According to Billboard.com, The Neptunes are working with Rihanna, Incubus & Sara Bareilles among others… “I’m finishing up with Shakira’s new album. I’m in the studio with Usher, I’m going in with Rihanna, I’m going in with Incubus and then with Sara Bareilles” said Pharrell. At a Smirnoff press conference at the Bowery Hotel last year, Pharrell Williams admitted that he doesn’t sleep. “I’m just operating in a fog,” he told the crowd. Williams has plenty of reasons to be worn out. Aside from his thriving career as a producer (of the new Usher album, among other projects), he performs with NERD (which is finishing a new album), runs a clothing line (Billionaire Boys Club) and a shoe line (Ice Cream) and will soon launch a branding agency with Cornerstone.
He even has starlets lining up to work with him: A gossip column reported that Lindsay Lohan was overheard telling friends he wouldn’t return her calls. Williams’ break arrived in 1992 when Teddy Riley got him a gig writing a verse of the Wreckx-N-Effect hit “Rump Shaker.” He then produced songs for performers from Kelis to Mystikal, before landing his first No. 1 with his production work on Britney Spears’ “I’m a Slave 4 U.” In 2004, Williams won two Grammy Awards for his production on Justin Timberlake’s “Justified.”Along the way he released five albums—three with NERD, one with The Neptunes and one on his own—and found time to launch two fashion lines. Now he’s preparing for the release of the Usher album, finishing the next NERD project and working with Shakira.
You’re well-known for being a tastemaker, and you have a solid understanding of branding. How did you get started thinking about that in a strategic way?
Sabina Belli from the Moet Hennessy Co., which is part of L.V.M.H., gave me an opportunity to work on the Hennessy campaign a couple years back, and I worked in creative there. I was learning on the job, and there were a couple of ideas that worked. They were very supportive, and I learned so much from that one opportunity.
How did you first connect with Cornerstone?
I met them when they put me on the cover of the Fader in 2002. They’re great guys and Cornerstone is a huge business, but Fader has stand-alone power in itself because of what they do. They’re all about discovering what is hot. Once they get on an artist, they really go all out to support them. They not only give them a cover, but they’ll try and figure out a way to get involved and work on making sure that artist breaks in the mass media.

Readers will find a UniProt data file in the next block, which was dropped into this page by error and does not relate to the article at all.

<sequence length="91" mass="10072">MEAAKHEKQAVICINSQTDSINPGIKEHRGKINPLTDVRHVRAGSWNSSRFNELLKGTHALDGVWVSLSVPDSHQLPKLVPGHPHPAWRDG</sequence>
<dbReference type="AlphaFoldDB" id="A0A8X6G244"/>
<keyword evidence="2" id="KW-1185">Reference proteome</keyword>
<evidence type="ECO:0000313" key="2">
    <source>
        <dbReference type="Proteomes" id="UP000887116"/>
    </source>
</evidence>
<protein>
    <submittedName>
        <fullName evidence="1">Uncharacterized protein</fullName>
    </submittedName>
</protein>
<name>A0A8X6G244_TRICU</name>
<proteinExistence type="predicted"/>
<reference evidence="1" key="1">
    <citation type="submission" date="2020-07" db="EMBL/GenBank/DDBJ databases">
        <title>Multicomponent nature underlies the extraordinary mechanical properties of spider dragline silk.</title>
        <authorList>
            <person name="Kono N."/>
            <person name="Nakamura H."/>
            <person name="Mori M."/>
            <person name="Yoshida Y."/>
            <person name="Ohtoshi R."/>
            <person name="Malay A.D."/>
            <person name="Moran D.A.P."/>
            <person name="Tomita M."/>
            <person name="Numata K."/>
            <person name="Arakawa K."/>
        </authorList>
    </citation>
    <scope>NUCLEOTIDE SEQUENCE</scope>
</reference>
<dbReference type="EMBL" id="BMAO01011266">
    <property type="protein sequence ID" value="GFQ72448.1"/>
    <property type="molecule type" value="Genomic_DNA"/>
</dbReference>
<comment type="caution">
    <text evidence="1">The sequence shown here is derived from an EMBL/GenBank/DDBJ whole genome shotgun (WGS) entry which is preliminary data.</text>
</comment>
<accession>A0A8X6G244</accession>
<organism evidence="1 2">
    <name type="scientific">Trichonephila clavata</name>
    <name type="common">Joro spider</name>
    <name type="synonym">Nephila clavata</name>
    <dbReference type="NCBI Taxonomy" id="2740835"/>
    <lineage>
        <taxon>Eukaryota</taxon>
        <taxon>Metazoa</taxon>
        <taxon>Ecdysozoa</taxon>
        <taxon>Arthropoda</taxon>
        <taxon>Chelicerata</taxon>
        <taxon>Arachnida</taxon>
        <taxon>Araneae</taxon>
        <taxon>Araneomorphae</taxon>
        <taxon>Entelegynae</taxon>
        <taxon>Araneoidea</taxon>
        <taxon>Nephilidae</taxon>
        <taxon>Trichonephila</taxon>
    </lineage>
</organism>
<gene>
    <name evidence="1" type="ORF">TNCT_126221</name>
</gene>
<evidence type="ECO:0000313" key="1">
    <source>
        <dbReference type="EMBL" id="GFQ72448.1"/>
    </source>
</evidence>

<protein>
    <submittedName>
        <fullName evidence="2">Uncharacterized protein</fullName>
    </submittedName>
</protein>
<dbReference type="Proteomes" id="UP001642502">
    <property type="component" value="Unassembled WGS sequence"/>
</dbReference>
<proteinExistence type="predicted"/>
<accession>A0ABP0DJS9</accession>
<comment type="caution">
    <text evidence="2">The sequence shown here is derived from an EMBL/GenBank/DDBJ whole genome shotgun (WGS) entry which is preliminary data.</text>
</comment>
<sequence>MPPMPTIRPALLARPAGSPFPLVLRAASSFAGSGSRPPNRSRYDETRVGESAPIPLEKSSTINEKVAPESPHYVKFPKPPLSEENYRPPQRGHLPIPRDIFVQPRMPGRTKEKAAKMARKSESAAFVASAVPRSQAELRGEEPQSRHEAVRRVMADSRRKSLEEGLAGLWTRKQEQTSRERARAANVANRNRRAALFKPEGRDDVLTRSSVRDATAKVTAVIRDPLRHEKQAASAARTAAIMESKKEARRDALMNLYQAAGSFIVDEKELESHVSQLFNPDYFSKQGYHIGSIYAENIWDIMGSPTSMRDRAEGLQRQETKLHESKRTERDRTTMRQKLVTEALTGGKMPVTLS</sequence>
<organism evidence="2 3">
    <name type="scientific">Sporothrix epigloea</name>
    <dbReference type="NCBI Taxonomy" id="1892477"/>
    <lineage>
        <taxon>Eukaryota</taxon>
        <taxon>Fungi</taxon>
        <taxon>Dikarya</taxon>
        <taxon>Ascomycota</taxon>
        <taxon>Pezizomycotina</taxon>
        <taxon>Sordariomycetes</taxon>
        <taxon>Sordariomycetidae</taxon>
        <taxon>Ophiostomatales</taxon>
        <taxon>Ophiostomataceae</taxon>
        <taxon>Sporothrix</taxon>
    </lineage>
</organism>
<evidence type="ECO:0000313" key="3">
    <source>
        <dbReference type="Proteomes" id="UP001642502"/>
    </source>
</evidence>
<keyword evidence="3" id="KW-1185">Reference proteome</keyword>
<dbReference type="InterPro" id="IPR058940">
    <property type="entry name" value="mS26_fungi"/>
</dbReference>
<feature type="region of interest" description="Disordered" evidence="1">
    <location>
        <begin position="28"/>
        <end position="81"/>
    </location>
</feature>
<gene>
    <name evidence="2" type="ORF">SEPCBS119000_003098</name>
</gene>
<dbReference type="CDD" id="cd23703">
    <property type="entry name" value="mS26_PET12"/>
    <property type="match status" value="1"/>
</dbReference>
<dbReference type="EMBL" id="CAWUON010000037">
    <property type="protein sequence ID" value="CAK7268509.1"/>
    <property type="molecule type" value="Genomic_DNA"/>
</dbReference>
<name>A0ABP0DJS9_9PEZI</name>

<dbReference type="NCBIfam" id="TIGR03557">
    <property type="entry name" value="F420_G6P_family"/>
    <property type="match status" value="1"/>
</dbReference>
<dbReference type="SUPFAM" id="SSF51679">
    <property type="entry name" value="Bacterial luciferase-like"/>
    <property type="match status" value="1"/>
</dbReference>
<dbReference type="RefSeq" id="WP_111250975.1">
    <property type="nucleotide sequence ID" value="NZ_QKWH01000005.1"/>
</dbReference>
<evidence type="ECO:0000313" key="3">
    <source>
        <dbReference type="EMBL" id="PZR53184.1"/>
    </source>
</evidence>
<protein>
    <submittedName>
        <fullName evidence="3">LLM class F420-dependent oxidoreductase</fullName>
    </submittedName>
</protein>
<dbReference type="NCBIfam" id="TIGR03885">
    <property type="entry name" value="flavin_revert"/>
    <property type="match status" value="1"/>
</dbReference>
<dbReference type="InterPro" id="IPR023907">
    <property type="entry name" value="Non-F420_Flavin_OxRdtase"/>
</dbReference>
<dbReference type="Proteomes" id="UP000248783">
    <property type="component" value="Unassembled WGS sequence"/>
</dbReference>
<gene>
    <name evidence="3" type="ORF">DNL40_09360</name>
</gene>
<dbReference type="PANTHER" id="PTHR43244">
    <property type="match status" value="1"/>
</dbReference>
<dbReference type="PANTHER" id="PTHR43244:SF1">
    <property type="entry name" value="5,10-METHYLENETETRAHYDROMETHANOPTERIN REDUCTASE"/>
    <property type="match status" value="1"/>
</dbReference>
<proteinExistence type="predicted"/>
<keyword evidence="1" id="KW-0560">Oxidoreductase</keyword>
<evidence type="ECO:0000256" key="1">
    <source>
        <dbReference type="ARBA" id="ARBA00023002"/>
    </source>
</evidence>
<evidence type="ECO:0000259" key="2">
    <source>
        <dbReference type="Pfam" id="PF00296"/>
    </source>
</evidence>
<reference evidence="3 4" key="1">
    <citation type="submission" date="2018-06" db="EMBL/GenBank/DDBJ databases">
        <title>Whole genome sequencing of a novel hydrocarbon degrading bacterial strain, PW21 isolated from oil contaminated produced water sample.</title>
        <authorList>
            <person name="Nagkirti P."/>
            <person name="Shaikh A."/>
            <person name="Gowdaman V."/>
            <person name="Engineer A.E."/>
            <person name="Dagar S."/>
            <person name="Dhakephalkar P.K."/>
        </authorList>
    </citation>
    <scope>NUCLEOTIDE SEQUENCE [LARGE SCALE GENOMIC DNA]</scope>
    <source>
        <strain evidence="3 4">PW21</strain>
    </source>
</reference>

You’re still doing your clothing line, Billionaire Boys Club, and your Ice Cream shoe line. Do you have new designs for either in the works?
We do new designs every quarter. Ice Cream is expanding. We’re developing a TV show around it, actually. I can’t speak about it too much because we haven’t begun shooting yet, and they would kill me if they knew I was letting the cat out of the bag.
Billionaire Boys Club is known as a luxury brand. How’s it holding up in the recession?
Billionaire Boys Club is a lifestyle brand. Ice Cream is a little more affordable, but BBC is different. I created that brand because I had a lot of admiration for Ralph Lauren but I wanted to take that concept and pretend that Willy Wonka was the head designer. So it’s different, and the clothes are made in Japan, so there’s a price that goes along with that. Ice Cream, on the other hand, is like our silliness mixed with a huge, huge respect for skating and how I saw things when I was a kid. It’s kind of like me making the clothes I never got to have when I was 15.
What music projects are you working on now?
I’m finishing up with Shakira’s new album. I’m in the studio with Usher, I’m going in with Rihanna, I’m going in with Incubus and then with Sara Bareilles.
That’s a pretty diverse group of artists.
I just want to make great music-that’s what I love to do. And we’re finishing the new NERD album. We just put one out last year, but we’re having fun. It’s so cool when we go on tour. With all the support we get from kids, our shows are growing. It’s all happening.
You’re a machine.
Well, I have no social life, and it’s kind of cool that way.